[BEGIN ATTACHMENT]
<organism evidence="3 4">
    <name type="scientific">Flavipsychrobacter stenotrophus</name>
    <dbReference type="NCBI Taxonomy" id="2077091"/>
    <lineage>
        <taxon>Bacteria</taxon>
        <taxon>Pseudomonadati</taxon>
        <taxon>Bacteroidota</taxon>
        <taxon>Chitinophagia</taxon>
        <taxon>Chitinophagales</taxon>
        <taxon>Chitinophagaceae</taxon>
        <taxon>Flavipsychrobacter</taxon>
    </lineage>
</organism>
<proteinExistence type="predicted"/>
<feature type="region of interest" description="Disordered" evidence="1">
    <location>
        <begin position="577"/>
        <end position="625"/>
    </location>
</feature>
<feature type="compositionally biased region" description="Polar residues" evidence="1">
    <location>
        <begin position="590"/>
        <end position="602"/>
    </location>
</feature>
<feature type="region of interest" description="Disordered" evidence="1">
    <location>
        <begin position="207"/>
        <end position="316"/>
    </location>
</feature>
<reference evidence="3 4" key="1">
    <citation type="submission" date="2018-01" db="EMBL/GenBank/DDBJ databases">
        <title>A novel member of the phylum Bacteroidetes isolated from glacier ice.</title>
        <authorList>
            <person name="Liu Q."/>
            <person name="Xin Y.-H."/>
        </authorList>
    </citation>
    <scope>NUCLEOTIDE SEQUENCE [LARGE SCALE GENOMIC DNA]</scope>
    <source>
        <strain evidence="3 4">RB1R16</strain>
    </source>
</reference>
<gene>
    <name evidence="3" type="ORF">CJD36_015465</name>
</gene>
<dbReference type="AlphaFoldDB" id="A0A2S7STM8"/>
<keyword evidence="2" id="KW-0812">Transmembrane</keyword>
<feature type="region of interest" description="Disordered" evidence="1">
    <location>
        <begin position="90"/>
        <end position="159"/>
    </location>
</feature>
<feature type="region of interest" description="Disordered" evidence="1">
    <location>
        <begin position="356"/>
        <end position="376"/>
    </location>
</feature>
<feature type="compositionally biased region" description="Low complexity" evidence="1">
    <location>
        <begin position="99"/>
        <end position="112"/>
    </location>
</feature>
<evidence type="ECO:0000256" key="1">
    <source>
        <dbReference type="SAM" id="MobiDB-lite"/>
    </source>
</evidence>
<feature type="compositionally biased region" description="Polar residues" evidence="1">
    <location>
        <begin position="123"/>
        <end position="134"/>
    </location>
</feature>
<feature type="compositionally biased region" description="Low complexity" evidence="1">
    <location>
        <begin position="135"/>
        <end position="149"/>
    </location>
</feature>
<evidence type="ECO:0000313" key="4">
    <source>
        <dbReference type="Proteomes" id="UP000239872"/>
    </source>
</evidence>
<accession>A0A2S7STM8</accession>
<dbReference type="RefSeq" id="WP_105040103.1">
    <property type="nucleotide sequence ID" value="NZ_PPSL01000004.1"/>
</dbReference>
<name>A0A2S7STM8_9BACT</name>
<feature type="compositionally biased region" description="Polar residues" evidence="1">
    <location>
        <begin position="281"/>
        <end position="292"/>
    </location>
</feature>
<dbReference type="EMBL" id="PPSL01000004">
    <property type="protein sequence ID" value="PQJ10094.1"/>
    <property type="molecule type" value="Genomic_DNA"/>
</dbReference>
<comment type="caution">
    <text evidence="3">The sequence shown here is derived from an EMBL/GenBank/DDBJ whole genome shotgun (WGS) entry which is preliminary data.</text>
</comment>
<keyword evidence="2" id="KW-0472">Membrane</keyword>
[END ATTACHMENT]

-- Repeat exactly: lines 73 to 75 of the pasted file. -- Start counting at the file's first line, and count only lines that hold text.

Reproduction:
</evidence>
<feature type="compositionally biased region" description="Polar residues" evidence="1">
    <location>